A Welcome Addition To Green Building

By on December 17, 2010

(NAPS)—With water costs rising across much of the United States—more than 10 percent in two years, according to a recent survey by the American Water Works Association—building a water-efficient home is a wise investment in the future.

The U.S. Environmental Protection Agency’s (EPA’s) WaterSense program makes it easy to find builders who can construct a new home that saves water, energy and money. More than 30 builders have partnered with EPA to build more waterefficient homes, and that number is growing every day.

Just as it does for toilets, faucets, showerheads and other plumbing products, WaterSense offers a label for water-efficient new homes, designed to use at least 20 percent less water than typical new homes, both inside and out.

In fall 2010, builder KB Home completed the first residences certified to earn a label under the WaterSense new homes program. These homes, located near Sacramento in Roseville, California, will save 10,000 gallons of water per year and more than $100 per year on utility bills.

“Owning a WaterSense-labeled house means you can enjoy all the comforts of home while using fewer natural resources and saving money,” said Veronica Blette, chief of EPA’s WaterSense branch. “A family investing in a WaterSense-labeled new home will save enough water each year to wash more than six months’ worth of laundry and enough energy to power a television for four years.”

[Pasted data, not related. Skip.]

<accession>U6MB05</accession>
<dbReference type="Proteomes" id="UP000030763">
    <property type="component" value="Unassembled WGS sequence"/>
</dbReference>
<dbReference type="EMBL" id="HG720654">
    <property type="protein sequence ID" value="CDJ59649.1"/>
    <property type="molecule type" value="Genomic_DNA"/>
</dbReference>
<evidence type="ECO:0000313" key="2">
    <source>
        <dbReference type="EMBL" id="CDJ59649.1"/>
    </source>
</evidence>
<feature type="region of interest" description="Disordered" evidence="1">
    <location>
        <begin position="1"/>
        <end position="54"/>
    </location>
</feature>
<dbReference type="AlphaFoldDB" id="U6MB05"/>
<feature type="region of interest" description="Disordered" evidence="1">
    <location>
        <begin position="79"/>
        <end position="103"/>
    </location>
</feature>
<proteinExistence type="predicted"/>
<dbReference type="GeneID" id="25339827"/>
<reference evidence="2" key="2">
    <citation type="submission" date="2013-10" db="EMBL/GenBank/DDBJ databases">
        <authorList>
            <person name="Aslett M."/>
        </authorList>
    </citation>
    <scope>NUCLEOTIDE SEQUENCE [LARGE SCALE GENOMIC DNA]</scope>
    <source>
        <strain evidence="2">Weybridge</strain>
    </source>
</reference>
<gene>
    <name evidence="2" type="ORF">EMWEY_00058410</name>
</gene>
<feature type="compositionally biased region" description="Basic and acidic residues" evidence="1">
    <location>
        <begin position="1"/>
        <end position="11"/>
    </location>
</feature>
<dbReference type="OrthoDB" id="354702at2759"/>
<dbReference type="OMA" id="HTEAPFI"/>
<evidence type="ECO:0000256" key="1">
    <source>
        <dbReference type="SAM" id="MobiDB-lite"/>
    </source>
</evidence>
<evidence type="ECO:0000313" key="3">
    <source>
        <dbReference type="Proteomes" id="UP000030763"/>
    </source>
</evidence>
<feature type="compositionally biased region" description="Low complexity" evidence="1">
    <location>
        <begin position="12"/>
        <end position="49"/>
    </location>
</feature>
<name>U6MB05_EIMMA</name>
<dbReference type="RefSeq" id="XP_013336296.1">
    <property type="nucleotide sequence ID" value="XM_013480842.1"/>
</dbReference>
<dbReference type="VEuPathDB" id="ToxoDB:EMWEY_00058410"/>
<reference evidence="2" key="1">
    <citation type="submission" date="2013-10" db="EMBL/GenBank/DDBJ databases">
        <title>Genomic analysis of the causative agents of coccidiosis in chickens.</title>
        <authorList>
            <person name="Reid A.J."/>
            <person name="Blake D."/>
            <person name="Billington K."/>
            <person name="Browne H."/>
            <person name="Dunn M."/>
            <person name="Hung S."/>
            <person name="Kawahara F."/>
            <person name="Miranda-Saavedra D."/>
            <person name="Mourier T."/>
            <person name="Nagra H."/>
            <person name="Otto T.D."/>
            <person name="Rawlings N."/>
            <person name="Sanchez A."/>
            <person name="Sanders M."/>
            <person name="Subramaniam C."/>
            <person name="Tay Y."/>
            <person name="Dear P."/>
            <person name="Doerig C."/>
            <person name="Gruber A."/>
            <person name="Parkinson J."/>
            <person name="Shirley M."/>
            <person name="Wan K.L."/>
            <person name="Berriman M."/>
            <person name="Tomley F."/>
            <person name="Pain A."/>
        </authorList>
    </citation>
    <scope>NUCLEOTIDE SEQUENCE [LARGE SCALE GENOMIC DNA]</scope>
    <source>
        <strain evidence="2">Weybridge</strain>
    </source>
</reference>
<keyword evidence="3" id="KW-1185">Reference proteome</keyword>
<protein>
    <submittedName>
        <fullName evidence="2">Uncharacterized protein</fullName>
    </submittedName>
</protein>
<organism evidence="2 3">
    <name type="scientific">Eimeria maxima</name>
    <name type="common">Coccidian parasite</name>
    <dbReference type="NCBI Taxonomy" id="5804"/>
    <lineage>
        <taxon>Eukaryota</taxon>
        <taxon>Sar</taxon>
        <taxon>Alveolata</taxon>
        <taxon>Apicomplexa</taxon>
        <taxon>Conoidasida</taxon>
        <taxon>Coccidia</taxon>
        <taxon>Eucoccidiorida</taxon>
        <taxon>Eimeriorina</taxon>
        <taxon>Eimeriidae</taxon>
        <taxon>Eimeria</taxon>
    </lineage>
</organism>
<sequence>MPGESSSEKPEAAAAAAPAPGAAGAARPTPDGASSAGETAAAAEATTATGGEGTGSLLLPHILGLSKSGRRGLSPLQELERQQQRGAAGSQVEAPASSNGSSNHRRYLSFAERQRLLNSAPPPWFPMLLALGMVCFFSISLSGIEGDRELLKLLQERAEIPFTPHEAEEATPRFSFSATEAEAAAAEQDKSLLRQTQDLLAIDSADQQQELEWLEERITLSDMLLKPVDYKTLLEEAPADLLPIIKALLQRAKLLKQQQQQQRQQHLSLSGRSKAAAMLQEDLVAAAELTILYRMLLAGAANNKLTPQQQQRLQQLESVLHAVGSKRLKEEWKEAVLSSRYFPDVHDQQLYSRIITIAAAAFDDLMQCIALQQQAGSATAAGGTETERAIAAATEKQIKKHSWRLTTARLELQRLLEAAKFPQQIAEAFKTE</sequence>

Like many other forward-thinking construction companies across the country, since teaming up with WaterSense earlier in 2010, KB Home, the first national builder to join WaterSense, has committed to building new homes to EPA’s WaterSense specification. Each WaterSense-labeled new home is independently inspected and certified by a licensed certification provider to ensure it meets EPA’s waterefficiency and performance criteria.

WaterSense-labeled new homes feature WaterSenselabeled plumbing fixtures, a hot water delivery system that gets hot water to the tap faster, efficient appliances (if included) and a water-efficient, easy-tomaintain landscape.

The EPA estimates that if the approximately 500,000 new homes built last year had met WaterSense criteria, the homes would save Americans 5 billion gallons of water and more than $50 million in utility bills annually.

For more information about WaterSense-labeled new homes, products and programs or to find a WaterSense builder partner in your area, visitwww.epa.gov/watersense.


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